TSA to test rail security in Maryland
(The Associated Press circulated the following story by Leslie Miller on April 14.)
WASHINGTON, D.C. -- The government plans to use a suburban Maryland train stop to test the feasibility of security checks for rail passengers, a response to last month's deadly railway bombings in Madrid.
The testing in New Carrollton, Md., is expected to begin by the end of May and last 60 to 90 days, Transportation Security Administration spokesman Darren Kayser said Wednesday.
Kayser said the TSA is looking at a range of technologies and hasn't decided how many kinds of equipment to test or in what combination. An important question is how quickly machines can check people and luggage, he said.
The site was chosen because it presents challenges likely to be faced in screening railway passengers for weapons or explosives.
The platform is open to the elements and serves a mix of people, including rush-hour commuters and longer-distance passengers, Kayser said. The agency intends to screen Amtrak riders and is in talks with the Maryland Transit Administration, which operates the MARC commuter rail system, about participating.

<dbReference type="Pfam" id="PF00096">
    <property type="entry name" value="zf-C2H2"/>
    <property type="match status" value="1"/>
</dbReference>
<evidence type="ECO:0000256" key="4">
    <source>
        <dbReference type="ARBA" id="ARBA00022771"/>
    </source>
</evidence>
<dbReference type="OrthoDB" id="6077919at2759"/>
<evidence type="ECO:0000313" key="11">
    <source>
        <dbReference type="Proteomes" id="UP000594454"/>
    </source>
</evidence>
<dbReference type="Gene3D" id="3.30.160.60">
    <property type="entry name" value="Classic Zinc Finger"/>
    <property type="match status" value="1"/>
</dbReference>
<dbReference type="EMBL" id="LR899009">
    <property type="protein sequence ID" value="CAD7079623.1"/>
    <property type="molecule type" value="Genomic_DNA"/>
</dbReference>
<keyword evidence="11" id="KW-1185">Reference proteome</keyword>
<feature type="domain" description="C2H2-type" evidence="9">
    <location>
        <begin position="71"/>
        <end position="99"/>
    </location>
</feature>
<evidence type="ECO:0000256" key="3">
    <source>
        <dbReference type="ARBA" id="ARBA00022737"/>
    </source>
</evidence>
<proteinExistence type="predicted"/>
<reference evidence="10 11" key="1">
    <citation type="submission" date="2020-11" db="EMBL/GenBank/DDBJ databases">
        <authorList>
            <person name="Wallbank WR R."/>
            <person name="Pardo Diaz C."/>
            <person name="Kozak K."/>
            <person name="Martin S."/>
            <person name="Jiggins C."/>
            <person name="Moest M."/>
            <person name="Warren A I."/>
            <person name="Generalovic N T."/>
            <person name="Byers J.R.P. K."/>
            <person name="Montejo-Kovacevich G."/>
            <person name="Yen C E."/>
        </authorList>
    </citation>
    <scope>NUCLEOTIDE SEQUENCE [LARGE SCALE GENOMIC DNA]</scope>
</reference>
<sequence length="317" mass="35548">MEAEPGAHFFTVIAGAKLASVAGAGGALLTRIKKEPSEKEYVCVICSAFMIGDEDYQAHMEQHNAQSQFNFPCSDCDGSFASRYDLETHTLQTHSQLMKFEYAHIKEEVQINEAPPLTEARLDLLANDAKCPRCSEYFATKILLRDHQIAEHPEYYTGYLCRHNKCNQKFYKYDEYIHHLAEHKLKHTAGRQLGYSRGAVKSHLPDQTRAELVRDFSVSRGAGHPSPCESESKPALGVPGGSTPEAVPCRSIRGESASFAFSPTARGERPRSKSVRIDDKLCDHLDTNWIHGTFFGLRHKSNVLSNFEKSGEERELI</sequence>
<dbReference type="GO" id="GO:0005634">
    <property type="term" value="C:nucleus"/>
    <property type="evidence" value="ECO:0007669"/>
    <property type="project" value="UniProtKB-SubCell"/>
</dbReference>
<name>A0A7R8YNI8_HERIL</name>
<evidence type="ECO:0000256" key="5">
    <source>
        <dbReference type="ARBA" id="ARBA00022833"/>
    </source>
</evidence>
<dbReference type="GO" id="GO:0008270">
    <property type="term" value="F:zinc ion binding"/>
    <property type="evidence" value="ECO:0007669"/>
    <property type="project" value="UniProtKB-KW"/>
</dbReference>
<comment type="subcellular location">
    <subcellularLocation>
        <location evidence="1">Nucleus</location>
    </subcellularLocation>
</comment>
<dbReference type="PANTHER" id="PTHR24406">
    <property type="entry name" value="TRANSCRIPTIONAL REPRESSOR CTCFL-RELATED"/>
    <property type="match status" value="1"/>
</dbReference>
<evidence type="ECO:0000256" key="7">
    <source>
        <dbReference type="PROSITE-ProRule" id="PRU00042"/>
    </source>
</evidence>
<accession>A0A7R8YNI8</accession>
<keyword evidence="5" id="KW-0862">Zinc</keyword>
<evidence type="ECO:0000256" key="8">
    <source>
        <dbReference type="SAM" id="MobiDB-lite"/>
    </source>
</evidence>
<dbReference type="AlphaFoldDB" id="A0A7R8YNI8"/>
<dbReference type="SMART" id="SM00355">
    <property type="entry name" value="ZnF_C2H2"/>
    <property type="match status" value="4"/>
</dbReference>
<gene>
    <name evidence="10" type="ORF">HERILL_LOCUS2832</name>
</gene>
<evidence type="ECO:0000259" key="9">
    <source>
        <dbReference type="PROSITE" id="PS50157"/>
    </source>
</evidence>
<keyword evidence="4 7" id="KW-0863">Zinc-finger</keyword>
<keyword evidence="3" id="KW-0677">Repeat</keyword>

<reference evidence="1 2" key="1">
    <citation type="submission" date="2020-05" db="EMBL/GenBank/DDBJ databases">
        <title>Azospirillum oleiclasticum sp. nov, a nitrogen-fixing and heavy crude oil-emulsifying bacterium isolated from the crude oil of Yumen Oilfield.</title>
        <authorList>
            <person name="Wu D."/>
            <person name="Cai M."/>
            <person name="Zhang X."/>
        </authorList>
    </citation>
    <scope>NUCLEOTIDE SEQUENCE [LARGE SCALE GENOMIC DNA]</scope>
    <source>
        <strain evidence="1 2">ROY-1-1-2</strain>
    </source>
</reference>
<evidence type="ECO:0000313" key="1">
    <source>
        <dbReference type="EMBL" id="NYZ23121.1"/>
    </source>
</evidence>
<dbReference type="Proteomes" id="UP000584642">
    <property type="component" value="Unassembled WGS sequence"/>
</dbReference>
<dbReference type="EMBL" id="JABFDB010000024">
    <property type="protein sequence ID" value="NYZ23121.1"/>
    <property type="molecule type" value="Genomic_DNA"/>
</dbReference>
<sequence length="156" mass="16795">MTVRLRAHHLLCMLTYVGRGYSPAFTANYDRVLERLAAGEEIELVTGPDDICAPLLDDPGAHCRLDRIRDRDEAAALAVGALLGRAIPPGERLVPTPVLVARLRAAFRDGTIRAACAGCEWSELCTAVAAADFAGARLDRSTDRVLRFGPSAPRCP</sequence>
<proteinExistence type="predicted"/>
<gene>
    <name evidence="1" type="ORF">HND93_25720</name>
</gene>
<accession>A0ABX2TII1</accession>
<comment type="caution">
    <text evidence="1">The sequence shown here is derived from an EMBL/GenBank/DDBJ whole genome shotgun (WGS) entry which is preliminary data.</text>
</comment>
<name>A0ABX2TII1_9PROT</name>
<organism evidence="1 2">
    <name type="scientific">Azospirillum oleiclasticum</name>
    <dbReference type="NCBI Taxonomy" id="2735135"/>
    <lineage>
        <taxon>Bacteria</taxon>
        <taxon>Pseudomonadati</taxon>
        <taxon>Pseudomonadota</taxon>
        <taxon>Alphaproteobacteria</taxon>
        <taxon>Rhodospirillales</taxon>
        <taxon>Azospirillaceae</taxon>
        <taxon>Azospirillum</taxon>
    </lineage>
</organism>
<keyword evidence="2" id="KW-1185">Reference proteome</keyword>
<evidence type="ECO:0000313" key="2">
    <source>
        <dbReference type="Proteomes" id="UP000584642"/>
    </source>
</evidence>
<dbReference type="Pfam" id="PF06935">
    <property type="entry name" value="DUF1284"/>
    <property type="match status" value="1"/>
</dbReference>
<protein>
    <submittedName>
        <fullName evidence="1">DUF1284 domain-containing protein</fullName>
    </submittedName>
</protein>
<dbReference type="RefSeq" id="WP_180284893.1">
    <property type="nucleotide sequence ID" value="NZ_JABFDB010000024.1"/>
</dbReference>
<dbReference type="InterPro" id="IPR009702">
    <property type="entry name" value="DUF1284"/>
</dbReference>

Easy access to railways makes them vulnerable to terrorist attacks. In 1995, cultists unleashed nerve gas in a Tokyo subway, killing 12. Recently, the FBI and the Homeland Security Department warned that terrorists might strike trains and buses in major U.S. cities using bombs concealed in bags or luggage.
The key problem in screening railway passengers is doing it fast enough so the trains can still run on time.
Amtrak spokesman Dan Stessel said the railroad is pleased the TSA is turning its attention to ground-based security. The agency spends the vast majority of its budget on aviation security.
"We will continue to work cooperatively with them in their efforts," said Stessel.
Jack Riley, director of the Rand Corp. research group's public safety and justice research program, said he's skeptical that the government could ever screen railway passengers to the extent airline passengers are checked.
"You have small stations, many spots for people to get off and on, and schedules don't permit anything that introduces a delay," he said.
Riley said it would probably be more effective and less expensive to run public awareness campaigns and rail employee education programs to alert people about things that could indicate a terrorist attack.
Thursday, April 15, 2004
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